Posts Tagged ‘wetlands’

In the desert, it’s all about the sun, but two things can mitigate against it: trees and shade. Best of all is if the two are found together, the way we found them at Sweetwater Wetlands.

As we walked along the path, if we stepped down a few inches closer to the cattails, the temperature dropped dramatically. It was a fascinating phenomenon and a welcome one where it was already hot at 8:30 in the morning.

Just the appearance of water can make you feel cooler and more relaxed. For birds, insects, and other animals, it can be the difference between life and death. Of course, it’s the same for humans, although you wouldn’t want to drink the reclaimed water at the Wetlands.

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Saturday we took another exploratory drive to Tucson, this time to the Sweetwater Wetlands, a 60-acre water treatment facility, urban wildlife habitat, and outdoor classroom. It’s similar to the Riparian Preserve, although smaller and with different flora. One feature that I quickly learned to appreciate in the desert is that it has trees.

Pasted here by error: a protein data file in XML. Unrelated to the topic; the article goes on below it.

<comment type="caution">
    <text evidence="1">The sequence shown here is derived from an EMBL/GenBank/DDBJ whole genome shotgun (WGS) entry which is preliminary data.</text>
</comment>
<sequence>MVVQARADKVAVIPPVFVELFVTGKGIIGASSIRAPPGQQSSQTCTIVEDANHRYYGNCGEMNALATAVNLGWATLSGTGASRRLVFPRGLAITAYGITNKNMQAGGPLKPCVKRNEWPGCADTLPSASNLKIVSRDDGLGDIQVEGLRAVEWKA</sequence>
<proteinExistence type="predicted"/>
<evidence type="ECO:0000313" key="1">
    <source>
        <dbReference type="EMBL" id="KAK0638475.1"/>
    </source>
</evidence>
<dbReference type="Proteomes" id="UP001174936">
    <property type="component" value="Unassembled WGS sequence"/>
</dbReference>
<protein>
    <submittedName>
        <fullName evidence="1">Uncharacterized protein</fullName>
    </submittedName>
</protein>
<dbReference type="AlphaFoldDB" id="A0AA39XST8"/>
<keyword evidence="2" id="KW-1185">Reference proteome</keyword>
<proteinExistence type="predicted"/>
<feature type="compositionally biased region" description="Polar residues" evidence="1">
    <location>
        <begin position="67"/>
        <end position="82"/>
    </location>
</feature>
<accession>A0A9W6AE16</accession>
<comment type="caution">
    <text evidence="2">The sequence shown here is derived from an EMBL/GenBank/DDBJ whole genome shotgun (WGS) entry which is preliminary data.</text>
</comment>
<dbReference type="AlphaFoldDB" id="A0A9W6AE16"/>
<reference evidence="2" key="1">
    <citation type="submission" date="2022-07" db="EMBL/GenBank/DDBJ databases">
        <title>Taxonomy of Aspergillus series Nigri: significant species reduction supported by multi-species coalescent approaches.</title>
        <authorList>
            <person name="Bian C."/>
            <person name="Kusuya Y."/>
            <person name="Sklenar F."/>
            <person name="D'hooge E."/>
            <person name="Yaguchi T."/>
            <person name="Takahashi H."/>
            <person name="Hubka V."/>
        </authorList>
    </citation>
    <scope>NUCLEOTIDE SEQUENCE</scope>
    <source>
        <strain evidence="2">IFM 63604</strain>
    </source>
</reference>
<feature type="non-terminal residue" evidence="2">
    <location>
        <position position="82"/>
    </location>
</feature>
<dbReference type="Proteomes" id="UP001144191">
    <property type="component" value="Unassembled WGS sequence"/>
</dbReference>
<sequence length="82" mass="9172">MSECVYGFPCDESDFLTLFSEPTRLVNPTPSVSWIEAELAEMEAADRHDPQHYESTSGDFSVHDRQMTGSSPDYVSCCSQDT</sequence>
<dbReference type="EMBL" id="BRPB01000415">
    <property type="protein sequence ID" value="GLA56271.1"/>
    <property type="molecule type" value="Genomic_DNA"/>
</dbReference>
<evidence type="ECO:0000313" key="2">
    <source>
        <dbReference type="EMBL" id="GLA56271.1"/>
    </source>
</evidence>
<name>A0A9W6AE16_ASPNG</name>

There must have been thousands of dragonflies of all colors and sizes.

One of the most prominent features was the overwhelming number of cattails, most of which were 10′ or more in height. Much of the water area was home to these giants which, as you can imagine, provide perfect privacy for ducks and other creatures.

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After having worked Friday, Saturday, and Sunday for many months, I finally was given some Sundays off, the better to be able to spend some quality time with my husband!  Although I’m a walker, he’s a cyclist, so I went online to find somewhere he hadn’t cycled that we could enjoy.  So…

Two weekends ago, we ventured up Rt. 59 which, being a highway running through many Chicago suburbs, takes ages to deposit you anywhere.  Not long before we would have arrived in Wisconsin, we pulled into Moraine Hills State Park,  named for the rocky debris left by a glacier.  As you might imagine, there are lots of marshes and wetlands here.  In fact, there are several areas of wetland reclamation and where there’s water, there’s often good fishing!

© janet m webb

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